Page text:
Low interest in football leads Bland County to cancel season

Bears explain issues as low turnout remains a nationwide problem

BLAND COUNTY, Va. – The lights will stay off and the stands will remain empty this fall in Rocky Gap. The Bland County High School football team is the latest example of the effects of the nationwide drop in interest in the sport.

The Bears said they had to punt after fewer than 10 players came to practice this week. School leaders said their hearts dropped when they realized what they’d have to do, but they will try to keep recruiting and field a team next year.

“(It’s) excruciating to be honest with you. (We) never want to see something like this,” Athletic Director Tyler Eastep said.

In this rural southwest Virginia community, people look forward to Friday night home games.

“It was a very social event,” Bland County School Board Vice Chair Gerry Schepers said. “It impacts the entire community. It's definitely not something we wanted to happen.”

The Bears had a winning season in 2015, even making the playoffs, and they often played with 25 to 30 guys over the last few years. But with a continued decline in interest, they knew a cancellation was a possibility -- they just didn’t think it would happen this soon.

“Interest in football nationwide is declining so it's not just a Bland County thing,” Eastep said.

School leaders said there are multiple reasons for the low turnout. Ten seniors graduated from last year’s team and the school’s overall enrollment is down. After having 72 seniors in last year’s graduating class, there are expected to be around 42 this year.

School leaders also cited injuries and concerns over concussions.

They said they will keep their middle school football program going and they’ll keep recruiting players for a future high school team.

10 News asked Eastep how the players took the news.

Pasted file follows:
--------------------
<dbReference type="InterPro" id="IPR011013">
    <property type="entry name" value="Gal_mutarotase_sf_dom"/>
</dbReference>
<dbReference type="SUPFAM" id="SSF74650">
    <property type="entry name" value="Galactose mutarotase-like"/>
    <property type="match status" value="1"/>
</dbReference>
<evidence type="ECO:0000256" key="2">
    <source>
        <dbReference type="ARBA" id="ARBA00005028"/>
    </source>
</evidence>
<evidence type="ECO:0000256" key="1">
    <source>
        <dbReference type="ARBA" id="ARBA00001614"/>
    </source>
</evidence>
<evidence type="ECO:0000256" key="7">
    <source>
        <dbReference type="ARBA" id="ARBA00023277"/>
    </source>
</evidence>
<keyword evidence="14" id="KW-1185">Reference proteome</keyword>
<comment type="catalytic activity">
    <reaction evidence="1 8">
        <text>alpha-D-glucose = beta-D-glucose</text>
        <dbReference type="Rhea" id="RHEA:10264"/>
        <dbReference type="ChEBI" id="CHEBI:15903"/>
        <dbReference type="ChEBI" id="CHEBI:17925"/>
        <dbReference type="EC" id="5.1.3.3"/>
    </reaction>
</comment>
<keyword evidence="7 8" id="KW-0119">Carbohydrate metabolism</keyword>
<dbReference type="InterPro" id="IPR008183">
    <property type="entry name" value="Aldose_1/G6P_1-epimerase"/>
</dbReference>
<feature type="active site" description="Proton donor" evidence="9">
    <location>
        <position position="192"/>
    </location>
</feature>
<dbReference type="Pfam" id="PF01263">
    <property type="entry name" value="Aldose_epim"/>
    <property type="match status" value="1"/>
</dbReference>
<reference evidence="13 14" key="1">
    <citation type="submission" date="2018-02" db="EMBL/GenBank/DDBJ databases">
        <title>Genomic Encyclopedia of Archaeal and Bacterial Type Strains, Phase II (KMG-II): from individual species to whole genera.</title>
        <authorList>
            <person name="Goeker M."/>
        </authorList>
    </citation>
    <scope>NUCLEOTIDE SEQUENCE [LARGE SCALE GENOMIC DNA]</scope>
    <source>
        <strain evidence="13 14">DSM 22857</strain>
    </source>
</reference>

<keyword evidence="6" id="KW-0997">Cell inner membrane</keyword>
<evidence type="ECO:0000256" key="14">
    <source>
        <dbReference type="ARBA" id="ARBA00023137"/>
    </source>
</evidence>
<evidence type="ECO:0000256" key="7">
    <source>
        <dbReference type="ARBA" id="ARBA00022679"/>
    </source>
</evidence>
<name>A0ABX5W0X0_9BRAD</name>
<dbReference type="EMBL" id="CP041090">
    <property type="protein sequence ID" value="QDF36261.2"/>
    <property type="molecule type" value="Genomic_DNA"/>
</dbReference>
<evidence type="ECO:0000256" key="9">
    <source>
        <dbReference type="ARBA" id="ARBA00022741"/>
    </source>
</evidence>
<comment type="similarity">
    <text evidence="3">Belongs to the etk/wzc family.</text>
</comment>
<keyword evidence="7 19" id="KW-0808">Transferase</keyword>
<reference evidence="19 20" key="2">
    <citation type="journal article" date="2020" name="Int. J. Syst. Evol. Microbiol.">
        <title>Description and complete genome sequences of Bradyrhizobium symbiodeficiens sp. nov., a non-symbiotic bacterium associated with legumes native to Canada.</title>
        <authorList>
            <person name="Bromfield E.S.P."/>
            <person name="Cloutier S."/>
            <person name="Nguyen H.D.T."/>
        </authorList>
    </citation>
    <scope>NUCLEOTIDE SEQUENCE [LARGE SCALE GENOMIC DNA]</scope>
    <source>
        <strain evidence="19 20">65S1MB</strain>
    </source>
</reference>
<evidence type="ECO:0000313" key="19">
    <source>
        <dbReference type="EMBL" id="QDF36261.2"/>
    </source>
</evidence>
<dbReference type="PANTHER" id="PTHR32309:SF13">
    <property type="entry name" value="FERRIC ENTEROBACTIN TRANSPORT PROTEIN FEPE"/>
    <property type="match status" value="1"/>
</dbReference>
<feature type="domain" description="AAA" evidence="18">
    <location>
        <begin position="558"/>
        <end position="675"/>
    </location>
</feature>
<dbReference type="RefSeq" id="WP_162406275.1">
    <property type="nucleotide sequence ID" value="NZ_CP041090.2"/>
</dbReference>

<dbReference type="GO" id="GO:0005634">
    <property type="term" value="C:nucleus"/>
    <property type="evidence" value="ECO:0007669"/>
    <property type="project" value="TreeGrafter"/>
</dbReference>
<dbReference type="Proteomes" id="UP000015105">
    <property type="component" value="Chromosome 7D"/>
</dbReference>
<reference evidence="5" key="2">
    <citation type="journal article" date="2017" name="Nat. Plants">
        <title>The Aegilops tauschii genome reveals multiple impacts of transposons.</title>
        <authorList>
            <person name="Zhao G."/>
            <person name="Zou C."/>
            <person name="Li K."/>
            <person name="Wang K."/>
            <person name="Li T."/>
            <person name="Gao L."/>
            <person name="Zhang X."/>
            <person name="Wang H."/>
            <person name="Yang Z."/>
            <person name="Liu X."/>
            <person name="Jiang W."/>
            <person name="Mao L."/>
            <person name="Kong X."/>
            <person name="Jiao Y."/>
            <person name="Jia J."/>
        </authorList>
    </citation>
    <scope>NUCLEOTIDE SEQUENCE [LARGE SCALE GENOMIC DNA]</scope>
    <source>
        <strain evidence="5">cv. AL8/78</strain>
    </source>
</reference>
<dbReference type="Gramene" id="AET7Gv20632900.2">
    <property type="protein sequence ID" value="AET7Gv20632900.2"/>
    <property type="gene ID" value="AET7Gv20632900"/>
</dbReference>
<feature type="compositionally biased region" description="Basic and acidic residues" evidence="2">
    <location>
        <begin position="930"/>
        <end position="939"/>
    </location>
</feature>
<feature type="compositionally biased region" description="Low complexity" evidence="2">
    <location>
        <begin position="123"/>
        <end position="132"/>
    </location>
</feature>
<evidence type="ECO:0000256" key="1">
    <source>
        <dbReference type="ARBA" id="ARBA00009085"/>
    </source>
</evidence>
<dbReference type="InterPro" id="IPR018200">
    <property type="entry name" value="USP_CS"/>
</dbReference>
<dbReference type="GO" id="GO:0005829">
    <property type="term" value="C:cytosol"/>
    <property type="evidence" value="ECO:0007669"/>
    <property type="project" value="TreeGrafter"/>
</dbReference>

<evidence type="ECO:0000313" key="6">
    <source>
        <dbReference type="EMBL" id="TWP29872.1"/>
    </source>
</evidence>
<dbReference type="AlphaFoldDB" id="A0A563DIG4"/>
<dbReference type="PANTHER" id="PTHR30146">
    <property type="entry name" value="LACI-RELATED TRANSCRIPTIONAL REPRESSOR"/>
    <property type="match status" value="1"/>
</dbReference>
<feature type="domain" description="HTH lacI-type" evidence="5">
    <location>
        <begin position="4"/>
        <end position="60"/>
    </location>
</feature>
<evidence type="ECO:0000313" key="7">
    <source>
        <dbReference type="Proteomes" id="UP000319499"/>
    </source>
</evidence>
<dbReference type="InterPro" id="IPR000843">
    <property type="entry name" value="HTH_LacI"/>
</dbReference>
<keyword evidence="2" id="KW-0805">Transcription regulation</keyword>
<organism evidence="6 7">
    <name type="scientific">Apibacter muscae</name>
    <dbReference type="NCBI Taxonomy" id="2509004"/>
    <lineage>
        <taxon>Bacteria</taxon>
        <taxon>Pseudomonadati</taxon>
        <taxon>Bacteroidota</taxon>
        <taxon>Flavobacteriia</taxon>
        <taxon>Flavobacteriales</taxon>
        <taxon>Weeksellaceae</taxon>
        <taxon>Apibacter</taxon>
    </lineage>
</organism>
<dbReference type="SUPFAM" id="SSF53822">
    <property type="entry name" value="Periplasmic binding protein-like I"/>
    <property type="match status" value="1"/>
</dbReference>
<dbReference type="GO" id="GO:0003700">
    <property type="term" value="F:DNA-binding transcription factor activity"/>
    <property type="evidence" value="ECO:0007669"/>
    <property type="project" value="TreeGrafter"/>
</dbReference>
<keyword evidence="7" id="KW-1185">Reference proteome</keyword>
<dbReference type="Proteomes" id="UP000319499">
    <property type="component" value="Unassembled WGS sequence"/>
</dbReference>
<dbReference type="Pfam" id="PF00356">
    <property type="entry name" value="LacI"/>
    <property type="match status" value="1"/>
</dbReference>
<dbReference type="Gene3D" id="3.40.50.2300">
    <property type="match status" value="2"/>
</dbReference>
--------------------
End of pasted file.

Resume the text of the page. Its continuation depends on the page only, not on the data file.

“Hard, like everyone else. It's a difficult thing to even think about but to talk about, it's even harder,” he said.

Bland County explored the option to move down to 8-man football, which means it could play with fewer players.

Leaders noted that the school has a strong basketball program and thriving arts programs.



Other local high schools have felt the impact of low interest.

Craig County leaders said they were worried they might not be able to finish their varsity football season two years ago when they had 14 players to start the year. They have 16 guys out this year and they hope to keep competing.

There has not been a mass move to 8-man football in the western half of Virginia, but Virginia Episcopal School made that change for 2018.

Roanoke Catholic took at look at the idea, but has been successful staying in its division and has 25 kids out at camp this week.

“It's been kind of up and down for the last 20 years,” Athletic Director Matt Peck said. “We decided to table those discussions and stay the course for 11-man.”

Roanoke Catholic has 25 players in fall camp this year, Peck said, and had 21 for its 2014 state championship run. Peck said the school is proud to be as successful as it’s been, particularly because scheduling other private schools has been a challenge after many of them moved to 8-man divisions.

A VHSL official told 10 News that this year it reached out to Virginia schools to gauge interest in 8-man football but did not receive a lot of positive feedback.

Bland County is the third Virginia high school to cancel its varsity football season in the last two years. Manassas Park and Charles City also cancelled in 2018.